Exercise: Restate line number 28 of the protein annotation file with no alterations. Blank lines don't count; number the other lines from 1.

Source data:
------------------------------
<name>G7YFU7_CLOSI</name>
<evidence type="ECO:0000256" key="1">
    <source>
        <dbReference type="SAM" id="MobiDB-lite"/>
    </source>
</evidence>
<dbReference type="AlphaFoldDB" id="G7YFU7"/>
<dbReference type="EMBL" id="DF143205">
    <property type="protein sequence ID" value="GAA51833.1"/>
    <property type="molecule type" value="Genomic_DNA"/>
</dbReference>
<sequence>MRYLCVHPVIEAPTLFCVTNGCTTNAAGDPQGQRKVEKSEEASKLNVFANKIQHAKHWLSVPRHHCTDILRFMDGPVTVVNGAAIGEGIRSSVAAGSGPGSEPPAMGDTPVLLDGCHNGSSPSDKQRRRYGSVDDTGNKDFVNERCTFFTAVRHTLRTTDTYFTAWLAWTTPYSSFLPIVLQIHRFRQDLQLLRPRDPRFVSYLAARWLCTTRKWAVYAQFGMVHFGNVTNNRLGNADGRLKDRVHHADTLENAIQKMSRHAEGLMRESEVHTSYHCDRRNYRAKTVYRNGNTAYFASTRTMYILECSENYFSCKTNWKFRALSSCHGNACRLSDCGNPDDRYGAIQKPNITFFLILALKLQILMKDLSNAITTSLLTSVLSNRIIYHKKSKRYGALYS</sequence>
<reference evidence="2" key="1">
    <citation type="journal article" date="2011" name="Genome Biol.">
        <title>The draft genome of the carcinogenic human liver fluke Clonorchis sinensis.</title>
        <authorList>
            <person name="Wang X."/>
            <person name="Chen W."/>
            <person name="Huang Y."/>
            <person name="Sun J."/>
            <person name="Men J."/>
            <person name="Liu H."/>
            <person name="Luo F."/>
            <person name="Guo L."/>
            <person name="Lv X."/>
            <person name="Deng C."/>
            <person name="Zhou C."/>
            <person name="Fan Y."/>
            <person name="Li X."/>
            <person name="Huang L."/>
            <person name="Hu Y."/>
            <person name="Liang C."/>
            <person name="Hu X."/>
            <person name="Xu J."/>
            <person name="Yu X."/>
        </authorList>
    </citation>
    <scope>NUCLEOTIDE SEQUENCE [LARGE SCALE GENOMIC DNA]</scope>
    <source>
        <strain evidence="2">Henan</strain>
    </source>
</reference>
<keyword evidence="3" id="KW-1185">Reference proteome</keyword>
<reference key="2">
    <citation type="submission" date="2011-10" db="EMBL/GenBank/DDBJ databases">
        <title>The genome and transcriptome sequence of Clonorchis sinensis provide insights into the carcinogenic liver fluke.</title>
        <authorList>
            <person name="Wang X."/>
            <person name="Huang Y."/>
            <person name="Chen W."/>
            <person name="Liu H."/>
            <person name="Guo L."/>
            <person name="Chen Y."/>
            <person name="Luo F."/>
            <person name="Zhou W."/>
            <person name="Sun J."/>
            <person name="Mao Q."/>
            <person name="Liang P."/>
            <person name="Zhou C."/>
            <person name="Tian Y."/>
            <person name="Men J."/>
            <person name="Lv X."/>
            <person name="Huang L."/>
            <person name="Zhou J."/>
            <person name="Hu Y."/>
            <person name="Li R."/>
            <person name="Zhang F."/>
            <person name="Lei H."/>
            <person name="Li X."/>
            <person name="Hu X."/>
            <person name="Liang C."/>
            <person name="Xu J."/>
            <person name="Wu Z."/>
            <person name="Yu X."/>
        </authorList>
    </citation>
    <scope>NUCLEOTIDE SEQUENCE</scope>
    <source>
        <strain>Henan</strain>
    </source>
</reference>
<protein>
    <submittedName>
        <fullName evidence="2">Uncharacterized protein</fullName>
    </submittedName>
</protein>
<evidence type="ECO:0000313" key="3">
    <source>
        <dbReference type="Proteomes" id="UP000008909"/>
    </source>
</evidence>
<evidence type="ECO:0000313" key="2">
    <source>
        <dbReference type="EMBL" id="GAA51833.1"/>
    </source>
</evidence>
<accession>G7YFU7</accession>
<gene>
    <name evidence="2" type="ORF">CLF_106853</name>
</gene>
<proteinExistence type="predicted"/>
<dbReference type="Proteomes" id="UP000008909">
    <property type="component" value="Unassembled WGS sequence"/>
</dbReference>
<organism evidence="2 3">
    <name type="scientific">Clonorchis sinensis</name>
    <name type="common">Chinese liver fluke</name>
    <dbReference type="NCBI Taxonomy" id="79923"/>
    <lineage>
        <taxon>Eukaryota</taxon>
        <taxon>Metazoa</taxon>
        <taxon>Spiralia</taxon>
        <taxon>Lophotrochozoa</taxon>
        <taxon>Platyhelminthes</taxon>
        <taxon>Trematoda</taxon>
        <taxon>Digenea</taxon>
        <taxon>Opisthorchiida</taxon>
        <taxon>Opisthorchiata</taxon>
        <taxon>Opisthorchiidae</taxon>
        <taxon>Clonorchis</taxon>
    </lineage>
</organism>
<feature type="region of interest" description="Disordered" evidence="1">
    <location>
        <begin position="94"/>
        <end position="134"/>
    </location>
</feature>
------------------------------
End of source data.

            <person name="Fan Y."/>